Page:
When people talk about the modern day NBA, there’s a certain superstar culture to it. Top headlines revolve around guys like Kevin Durant, Lebron James, and Steph Curry. When you think about players most likely making headlines, a dependable role player seldom bakes the biscuit. But this week, former Boston College Eagle Jared Dudley did just that.
Earlier this month, Dudley signed a three-year, $30 million contract with the Phoenix Suns, returning to a team that traded him away three years ago. Dealt to the Clippers in 2013, he spent one season with Los Angeles before being traded again, this time to Milwaukee, then traded after one year to Washington, where he spent last season.
This week, Dudley penned a tribute to Phoenix for The Players Tribune, explaining why he chose to return to Arizona. It’s an emotional piece emblematic of a player who went to other teams for a couple of years but yearned for the feeling of a place that became his home.
Dudley remains one of the most prominent Boston College basketball alumni. The ACC Player of the Year in 2007 and a second team All-American, he’s become the type of dependable professional any team would want to fill their roster with.
In ten seasons, he’s played just under 700 career games, starting just over 250. His best seasons came between 2010-2013 when he averaged over 10 points per game. In a lockout-shortened season of 2011-2012, Dudley started 60 of the Suns’ 65 games, playing over 31 minutes per game and averaging 12.7 points.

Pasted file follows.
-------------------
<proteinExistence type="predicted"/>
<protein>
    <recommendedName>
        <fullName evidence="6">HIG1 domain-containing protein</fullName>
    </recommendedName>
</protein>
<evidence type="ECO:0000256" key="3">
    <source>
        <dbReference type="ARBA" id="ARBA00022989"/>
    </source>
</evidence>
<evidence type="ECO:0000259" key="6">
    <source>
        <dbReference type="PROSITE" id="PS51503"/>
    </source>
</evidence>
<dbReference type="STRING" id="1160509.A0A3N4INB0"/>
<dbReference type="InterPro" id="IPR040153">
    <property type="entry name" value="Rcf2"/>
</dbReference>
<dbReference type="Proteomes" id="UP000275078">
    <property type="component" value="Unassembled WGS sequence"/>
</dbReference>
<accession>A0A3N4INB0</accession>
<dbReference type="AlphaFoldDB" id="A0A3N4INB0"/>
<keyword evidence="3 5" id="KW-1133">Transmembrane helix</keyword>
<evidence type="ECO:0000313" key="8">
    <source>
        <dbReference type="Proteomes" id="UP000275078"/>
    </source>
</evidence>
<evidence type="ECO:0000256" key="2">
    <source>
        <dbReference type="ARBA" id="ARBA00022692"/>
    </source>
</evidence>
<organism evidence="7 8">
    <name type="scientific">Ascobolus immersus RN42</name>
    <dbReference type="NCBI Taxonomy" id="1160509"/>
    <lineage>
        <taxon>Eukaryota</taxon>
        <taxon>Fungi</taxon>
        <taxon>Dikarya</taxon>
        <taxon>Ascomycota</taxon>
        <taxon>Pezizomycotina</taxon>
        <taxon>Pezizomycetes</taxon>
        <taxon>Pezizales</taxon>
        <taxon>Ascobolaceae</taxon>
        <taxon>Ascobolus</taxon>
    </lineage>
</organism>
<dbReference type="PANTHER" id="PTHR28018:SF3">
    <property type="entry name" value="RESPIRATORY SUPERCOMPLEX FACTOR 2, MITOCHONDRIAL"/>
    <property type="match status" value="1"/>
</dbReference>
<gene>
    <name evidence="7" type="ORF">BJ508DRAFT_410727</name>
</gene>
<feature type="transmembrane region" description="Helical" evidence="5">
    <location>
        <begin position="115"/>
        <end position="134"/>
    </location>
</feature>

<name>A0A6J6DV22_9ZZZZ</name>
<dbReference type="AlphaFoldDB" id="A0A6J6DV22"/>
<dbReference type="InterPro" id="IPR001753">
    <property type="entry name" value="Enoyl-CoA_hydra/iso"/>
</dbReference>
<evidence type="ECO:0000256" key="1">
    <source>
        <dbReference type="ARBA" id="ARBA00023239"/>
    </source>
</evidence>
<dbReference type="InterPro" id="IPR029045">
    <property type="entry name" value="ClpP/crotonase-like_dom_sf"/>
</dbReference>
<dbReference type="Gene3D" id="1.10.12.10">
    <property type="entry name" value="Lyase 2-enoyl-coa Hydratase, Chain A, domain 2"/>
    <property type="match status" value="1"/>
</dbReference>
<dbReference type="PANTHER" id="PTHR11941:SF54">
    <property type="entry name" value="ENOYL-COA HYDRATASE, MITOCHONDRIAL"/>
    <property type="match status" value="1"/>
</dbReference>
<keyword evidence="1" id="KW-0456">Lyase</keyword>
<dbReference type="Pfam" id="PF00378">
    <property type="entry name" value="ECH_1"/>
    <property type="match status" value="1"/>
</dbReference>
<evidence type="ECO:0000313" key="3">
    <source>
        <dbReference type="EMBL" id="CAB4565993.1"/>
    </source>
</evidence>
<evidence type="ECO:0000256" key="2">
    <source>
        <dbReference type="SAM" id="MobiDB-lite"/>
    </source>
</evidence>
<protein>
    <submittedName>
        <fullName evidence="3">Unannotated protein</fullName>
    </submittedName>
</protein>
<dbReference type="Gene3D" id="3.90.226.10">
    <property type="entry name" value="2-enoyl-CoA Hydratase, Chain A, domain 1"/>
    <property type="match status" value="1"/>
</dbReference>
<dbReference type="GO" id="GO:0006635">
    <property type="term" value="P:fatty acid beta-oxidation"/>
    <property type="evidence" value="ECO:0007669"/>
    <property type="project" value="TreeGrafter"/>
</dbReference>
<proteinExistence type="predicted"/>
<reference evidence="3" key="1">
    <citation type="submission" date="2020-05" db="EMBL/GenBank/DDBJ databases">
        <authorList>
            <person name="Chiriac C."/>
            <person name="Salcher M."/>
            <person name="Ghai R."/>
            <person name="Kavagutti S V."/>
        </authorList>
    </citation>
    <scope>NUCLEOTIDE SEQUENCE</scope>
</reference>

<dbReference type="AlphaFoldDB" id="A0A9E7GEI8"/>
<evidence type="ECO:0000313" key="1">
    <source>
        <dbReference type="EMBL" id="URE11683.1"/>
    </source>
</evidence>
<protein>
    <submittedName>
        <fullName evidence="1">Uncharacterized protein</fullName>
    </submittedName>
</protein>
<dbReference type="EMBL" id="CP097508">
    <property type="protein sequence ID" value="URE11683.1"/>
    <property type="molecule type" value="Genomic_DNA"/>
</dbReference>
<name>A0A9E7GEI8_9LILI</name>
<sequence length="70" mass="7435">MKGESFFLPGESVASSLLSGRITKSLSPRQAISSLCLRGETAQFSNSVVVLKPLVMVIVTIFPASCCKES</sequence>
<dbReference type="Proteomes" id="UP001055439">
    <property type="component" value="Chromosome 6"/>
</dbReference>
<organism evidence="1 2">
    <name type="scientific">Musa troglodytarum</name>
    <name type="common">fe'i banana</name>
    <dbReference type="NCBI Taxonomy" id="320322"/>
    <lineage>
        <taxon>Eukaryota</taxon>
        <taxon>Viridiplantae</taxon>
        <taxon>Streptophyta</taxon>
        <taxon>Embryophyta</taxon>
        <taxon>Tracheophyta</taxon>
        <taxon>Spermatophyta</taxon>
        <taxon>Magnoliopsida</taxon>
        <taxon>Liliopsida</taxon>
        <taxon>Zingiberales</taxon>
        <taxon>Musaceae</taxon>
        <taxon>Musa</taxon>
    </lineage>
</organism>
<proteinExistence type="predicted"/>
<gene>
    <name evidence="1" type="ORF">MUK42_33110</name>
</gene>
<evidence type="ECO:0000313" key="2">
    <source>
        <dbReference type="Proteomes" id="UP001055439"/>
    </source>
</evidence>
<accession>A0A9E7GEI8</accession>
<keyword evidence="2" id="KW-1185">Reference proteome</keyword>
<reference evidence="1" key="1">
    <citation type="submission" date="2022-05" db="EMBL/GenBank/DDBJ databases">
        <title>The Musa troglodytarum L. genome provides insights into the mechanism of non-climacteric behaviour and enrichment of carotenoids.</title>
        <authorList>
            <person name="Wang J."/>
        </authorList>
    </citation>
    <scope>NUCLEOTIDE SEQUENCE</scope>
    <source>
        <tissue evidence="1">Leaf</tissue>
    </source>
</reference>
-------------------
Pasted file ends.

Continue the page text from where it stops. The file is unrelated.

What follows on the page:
He rejoins Phoenix during a rebuilding time for the Suns. They went 23-59 last season, finishing 14th out of 15 teams in the Western Conference. Only the Los Angeles Lakers finished with a worse record (17-65) in the conference.
Phoenix finished overall with the fourth-worst record in the NBA. They wound up two games better than Brooklyn (21-61) in the Eastern Conference, while the Philadelphia 76ers went 10-72, the second-worst 82-game record in NBA history.
That three-year stint came on the heels of an incredible 2010 postseason for the Suns. After finishing 54-28 with the #3 seed in the Western Conference, they defeated Portland in six games in the first round before sweeping San Antonio in the Conference Semifinals. Despite losing the first two games of the Western Conference Finals, Phoenix used home court advantage to tie the series at 2-2 before losing in six games to the eventual champion Lakers.
Despite the NBA’s superstar system, it’s stories like these that warm the heart. He’s one of the most beloved Eagles of our time, a monument of the era that feels, at times, like it’s long gone. His toughness and style of play typified the Boston College teams he led.
In 2005 and 2006, BC went a combined 51-12, earning back-to-back #4 seeds, then followed it up with a #7 seed the following year. Dudley never missed the tournament during his time at The Heights; BC earned a #6 seed in 2004 in their final year in the Big East.
In 2005, Dudley scored 18 points as the Eagles trounced Penn in the first round, 85-65. BC last reached the Sweet Sixteen the following year, with an overtime loss to top-seeded Villanova standing between them and a trip to the Elite Eight.
BC has reached the tournament just once since the ‘07 season.
Dudley’s developed into one of the premier role players in the NBA. Last season, the Wizards acquired him with the purpose of replacing Paul Pierce in the sixth man role. He wound up starting 41 of his 81 games, shooting 42% from three-point land. That percentage was the second best of his career from beyond the arc. The Wizards missed the postseason by only three games, finishing in 10th in the Eastern Conference at 41-41 behind Chicago (42-40) and Detroit (44-38). The Pistons wound up as the conference’s final seeded team.